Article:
This focus on making television as human as possible makes for some thrilling performances, especially from Bean. He is a tall, comfortable man, who has been deformed for many years. He’s crying, he’s in need, he desperately needs a hug from his wife after a hard day and takes advantage of the time she’s not around to find some “revitalizing shower gel” because he “has need that little push.” Alongside Peter Mullan – whose melting, tender performance as Michael in Mummy belies his ability to play a terrifying monster in Ozark – he is the latest actor to show a softer side in a BBC show written by Golaszewski. Is turning hardmen into cute pies something the writer enjoys?

Screen Time... Sean Bean as Ian and Chantelle Alle as Jessica.
Screen Time… Sean Bean as Ian and Chantelle Alle as Jessica. Photography: Rory Mulvey/BBC/La Forge

“You know what?” said Golaszewski. “They really are like that. Peter is more like Michael in Mum than the guy from Ozark. He’s much more likely to make you a cup of tea than sell you heroin. Sean is the same – he’s incredibly sweet and caring. You meet him and you don’t know how he’s going to be, because he’s Sean Bean on TV – but there’s real warmth and kindness to him.

It’s not just the rarely shown sides of the actors that Golaszewski is keen to bring to the screen, but the whole class system. The worlds he writes about are those of the lower middle class, with their roots in the working class, partly because that is where he comes from, but also because it is the world of the majority of the nation – which makes it the most truthful thing he could put on television, despite how rarely playwrights portray it. “It’s often difficult on TV, because people are relatively upscale. When I tell them how I want to build sets, they say, ‘Do people really live like that?’ ” He’s laughing. “I’m like, ‘Do you want to meet my family?'”

In a way, he owes his career to his attempt to curse the rich. As a Cambridge University student, he became chairman of their Footlights comedy troupe, after showing up to their auditions with the most offensive monologue he could think of to try and horrify them – only to have them audition. they burst out laughing. “I was very angry in college,” he says. “I was kind of racist towards classy people.” He spawned the Cowards comedy troupe, whose members included Tim Key and Tom Basden (After Life); they went on to create two series of Radio Four and one BBC Four sketches.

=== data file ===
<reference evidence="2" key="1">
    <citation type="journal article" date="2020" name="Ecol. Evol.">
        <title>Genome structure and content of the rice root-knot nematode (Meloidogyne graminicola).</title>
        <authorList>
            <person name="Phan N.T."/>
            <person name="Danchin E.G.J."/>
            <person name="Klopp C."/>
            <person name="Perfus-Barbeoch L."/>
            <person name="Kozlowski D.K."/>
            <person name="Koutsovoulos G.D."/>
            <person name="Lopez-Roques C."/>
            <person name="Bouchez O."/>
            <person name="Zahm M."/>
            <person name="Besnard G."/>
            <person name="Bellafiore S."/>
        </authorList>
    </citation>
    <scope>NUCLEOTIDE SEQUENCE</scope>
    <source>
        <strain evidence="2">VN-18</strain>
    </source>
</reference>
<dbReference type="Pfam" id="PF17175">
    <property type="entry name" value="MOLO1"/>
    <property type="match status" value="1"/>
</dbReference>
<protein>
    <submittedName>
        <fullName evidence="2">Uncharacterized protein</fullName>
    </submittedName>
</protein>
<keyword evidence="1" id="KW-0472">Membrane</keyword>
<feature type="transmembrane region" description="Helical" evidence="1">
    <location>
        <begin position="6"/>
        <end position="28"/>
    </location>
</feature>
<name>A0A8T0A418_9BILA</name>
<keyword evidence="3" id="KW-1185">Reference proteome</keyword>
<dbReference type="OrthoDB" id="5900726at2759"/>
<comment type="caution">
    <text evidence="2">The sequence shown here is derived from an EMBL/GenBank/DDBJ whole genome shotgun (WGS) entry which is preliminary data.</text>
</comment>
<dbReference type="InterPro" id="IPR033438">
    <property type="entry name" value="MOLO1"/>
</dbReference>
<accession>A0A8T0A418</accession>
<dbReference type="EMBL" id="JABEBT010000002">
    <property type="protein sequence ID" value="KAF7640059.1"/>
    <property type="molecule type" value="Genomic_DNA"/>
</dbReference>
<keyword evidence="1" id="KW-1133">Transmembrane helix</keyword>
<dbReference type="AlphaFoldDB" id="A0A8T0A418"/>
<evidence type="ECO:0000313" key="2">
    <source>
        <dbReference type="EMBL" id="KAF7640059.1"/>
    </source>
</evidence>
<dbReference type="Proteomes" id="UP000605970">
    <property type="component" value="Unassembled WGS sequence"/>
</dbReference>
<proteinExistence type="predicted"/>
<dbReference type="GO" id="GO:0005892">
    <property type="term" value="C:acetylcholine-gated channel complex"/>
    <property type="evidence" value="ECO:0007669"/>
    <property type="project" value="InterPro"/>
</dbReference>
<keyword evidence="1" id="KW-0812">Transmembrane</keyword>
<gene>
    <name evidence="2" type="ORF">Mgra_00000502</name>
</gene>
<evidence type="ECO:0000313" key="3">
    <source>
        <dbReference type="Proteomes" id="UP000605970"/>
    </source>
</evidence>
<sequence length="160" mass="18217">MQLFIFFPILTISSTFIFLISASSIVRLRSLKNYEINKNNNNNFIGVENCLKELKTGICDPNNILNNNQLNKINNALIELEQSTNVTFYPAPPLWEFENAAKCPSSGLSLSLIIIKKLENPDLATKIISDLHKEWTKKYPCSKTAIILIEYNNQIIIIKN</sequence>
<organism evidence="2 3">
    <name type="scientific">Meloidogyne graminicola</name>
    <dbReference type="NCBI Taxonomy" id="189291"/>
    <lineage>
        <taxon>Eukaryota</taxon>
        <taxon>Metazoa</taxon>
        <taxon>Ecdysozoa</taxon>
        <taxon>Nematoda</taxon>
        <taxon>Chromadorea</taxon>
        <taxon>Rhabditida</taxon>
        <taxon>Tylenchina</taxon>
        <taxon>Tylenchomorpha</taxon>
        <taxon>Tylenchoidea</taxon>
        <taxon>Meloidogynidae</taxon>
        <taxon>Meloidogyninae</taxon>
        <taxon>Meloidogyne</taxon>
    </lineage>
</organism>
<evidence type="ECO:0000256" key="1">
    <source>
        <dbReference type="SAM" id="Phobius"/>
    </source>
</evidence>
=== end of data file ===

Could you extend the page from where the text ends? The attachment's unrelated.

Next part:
Never a chore… Sarah Solemani and Russell Tovey in Him & Her.
Never a chore… Sarah Solemani and Russell Tovey in Him & Her. Photograph: BBC/Big Talk

It also made him a contemporary of the likes of Alex Horne and Mark Watson, as well as members of Boris Johnson’s cabinet whom he is surprisingly diplomatic about – even though he didn’t associate with them at the time. . “I guess Suella Braverman worked hard,” he said. “I don’t know anything about her, but it must not be easy being an ethnic minority woman entering the Conservative Party.”

It’s exactly the approach you’d expect from someone who has said in the past that their shows have “no bad guys.” Even the most loathsome characters in Mom and He and She got the chance to show off the vulnerabilities that made you sympathize with their horror. But in Marriage, it’s a little grayer. We see an exploitative male business owner sexually attacking a teenage intern. Bean and Walker’s on-screen daughter’s boyfriend, Jessica, turns on her aggressively. Although the script tries to show the trauma underlying their abusive behavior, it’s hard not to feel like you’re witnessing a new darkness in Golaszewski’s writing. Although for him, these are plots that deal with one thing: the truth. “People have dark lives and terrible things happen to them. Then they must continue to live. These are the kinds of themes that a comedy can’t deal with.

As Marriage prepares to air, Golaszewski revels in his newfound freedom to create the most honest depiction of real life possible. “In tiny moments,” he says, “there is an enormity of human life. If you look for it, you see it everywhere. It’s in every little detail of how people hold themselves, how people articulate their words, how they talk to each other. The world is full of people who try their best, sometimes get it wrong, sometimes get it wrong, but generally try their best. What a beautiful thought. No wonder he chose to give up comedy writing for it.


theguardian Gt

Not all news on the site expresses the point of view of the site, but we transmit this news automatically and translate it through programmatic technology on the site and not from a human editor.
Back to top button